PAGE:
Good news for four-year-old Angela!

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Screen shot from KDVR report

Good news update! After four-year-old Angela Becerra’s case got nationwide attention, USCIS backed down. After initially denying her U.S. adoptive parents’ petition for citizenship for Angela, USCIS now says it will reconsider.  

Meanwhile, more than 500 other children remain separated from their families, with no clear timeline or plan for reunification. 

Some of the separated children have been given a choice between facing danger and possible death back in their home countries or never seeing their parents again. That’s the impossibly difficult choice faced by children whose volunteer attorneys talked to the Huffington Post:

“One of her cases involved a seven-year-old with cerebral palsy who was separated from her father at the border and could barely speak. She answered Silverstein’s questions―”Do you want to stay here? Do you want to go home to Guatemala?”―by shaking her head “yes” or “no.”

“If she had some kind of immigration relief [case] there would be no way to get that info from her,” Silverstein said, adding that the child is now reunited with her father in Guatemala. “By separating them, they really destroyed any chance she would have had of getting any legal remedy.”

Two grown-up immigrants, now U.S. citizens, tell their stories and insist that the administration must reunite these children with their families and “provide the full range of supports and services families need once they are reunited.” It is, they say, a matter of basic American family values.

American family values do not apply to U.S. citizens whose non-citizen children want to visit them. After years of traveling back and forth from her own home in Mexico to visit her aging mother and stepfather in Maryland, Michelle Nicoll Gutierrez was turned around by U.S. Customs and Border Protection agents at George Bush Intercontinental Airport this month. They revoked her visitor visa and barred her from the United States for five years, in a move that George Bush would probably find outrageous.

In another defense of American values, more than 120 immigration law professors sent a letter to Attorney General Sessions decrying the use of quotas for immigration judges. Their letter is similar to one previously sent by a group of former immigration and Bureau of Immigration Appeals judges. The immigration law professors’ letter reads, in part:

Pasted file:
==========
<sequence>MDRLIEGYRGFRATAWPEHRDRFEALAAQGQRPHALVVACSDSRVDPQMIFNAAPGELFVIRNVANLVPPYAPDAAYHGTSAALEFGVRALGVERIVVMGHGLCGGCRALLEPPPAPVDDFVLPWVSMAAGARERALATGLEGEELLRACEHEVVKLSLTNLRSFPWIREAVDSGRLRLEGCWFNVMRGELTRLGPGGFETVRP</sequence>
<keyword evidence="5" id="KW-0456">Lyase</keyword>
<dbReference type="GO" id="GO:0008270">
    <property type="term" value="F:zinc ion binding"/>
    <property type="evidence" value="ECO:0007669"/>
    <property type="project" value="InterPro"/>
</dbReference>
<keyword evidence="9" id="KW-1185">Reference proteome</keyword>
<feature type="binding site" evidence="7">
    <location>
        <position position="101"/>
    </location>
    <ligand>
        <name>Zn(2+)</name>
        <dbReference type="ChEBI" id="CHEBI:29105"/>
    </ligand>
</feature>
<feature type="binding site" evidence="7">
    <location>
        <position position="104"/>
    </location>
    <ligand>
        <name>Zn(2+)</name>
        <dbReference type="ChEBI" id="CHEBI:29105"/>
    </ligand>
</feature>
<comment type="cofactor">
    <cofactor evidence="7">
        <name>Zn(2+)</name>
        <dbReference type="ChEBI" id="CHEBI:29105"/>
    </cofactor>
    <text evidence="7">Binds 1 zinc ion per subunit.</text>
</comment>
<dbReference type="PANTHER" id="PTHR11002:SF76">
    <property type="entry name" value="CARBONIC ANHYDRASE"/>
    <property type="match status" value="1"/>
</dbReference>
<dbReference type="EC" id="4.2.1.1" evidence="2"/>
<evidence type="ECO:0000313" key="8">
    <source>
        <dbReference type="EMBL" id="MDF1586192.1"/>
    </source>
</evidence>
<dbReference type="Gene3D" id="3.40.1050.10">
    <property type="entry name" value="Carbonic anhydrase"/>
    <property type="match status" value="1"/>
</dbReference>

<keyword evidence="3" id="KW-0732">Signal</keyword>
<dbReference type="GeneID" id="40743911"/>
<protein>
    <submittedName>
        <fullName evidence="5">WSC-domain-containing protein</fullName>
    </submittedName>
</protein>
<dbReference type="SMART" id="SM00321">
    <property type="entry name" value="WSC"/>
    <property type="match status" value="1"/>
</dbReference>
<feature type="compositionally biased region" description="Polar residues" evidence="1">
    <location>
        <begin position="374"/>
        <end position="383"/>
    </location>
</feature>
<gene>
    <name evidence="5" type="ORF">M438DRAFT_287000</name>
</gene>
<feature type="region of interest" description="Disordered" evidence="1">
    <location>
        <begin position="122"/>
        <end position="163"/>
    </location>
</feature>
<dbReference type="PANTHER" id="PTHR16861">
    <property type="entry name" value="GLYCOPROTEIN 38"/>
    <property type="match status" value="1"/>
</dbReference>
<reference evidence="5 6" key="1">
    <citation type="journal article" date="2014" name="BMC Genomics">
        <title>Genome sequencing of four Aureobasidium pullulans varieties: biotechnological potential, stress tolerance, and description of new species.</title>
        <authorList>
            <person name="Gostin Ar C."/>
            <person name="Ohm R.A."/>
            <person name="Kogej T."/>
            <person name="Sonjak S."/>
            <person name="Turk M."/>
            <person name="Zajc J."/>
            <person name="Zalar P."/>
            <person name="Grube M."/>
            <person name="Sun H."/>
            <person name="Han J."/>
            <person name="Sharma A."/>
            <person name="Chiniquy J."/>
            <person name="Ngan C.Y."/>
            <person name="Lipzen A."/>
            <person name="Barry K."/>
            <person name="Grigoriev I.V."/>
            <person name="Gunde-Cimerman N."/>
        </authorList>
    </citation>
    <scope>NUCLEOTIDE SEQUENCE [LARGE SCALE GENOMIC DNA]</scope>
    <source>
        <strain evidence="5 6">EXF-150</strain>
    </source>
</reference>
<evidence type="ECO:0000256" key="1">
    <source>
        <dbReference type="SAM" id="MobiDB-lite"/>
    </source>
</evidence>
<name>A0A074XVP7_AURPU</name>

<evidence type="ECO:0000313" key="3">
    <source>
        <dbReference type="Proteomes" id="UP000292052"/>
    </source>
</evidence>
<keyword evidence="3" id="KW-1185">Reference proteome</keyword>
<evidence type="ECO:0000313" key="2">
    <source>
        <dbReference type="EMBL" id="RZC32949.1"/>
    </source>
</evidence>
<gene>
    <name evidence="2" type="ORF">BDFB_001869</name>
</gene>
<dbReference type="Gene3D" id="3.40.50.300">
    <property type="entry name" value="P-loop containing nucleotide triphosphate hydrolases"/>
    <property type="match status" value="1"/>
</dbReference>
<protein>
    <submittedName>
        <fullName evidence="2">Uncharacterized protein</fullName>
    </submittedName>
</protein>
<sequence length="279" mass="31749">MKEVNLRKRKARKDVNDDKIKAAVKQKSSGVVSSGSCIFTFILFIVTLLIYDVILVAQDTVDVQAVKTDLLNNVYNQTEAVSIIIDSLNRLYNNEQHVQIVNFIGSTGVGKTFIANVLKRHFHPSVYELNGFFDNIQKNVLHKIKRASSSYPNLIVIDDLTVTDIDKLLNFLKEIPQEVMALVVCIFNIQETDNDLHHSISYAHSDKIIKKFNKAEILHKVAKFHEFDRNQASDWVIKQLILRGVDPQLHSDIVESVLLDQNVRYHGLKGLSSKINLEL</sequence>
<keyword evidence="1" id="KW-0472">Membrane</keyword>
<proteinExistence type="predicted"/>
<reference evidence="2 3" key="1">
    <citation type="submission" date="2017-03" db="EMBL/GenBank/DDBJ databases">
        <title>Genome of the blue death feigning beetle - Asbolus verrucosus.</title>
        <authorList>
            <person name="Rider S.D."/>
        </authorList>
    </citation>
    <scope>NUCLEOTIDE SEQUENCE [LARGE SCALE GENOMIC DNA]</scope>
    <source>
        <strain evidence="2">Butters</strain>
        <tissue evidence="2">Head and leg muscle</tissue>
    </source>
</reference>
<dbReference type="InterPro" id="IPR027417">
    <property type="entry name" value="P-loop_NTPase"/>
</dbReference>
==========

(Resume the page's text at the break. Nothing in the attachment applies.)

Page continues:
“We write to express our alarm about the Department of Justice’s new performance metrics for immigration judges. We believe the Department’s performance metrics are unacceptable and fear they are a part of larger goal to undermine the independence of the immigration courts….

“The concept of fair process in implementing the rule of law is one of the most fundamental American principles. It is a pillar of meaningful democracy. The idea that the government should not deprive any person of life, liberty or property without first providing fair process is enshrined in the U.S. Constitution. The repercussions of a lack of fair procedure can be devastating….

“Immigration law is extremely harsh and complex, and the consequences of the decisions of immigration judges are weighty. These decisions should not be made too quickly.“

An article in the Texas Tribune describesthe near-absolute power that the nation’s top law enforcement officer has over what is ostensibly an impartial judicial system. “ The article goes on:

“If immigration courts were a baseball game, the Trump administration would coach one team, serve as league commissioner and reserve the right to overrule the umpires. The other team would often have to play without a coach.”

About Mary Turck

News Day, written by Mary Turck, analyzes, summarizes, links to, and comments on reports from news media around the world, with particular attention to immigration, education, and journalism. Fragments, also written by Mary Turck, has fiction, poetry and some creative non-fiction. Mary Turck edited TC Daily Planet,, from 2007-2014, and edited the award-winning Connection to the Americas and AMERICAS.ORG, in its pre-2008 version. She is also a recovering attorney and the author of many books for young people (and a few for adults), mostly focusing on historical and social issues.
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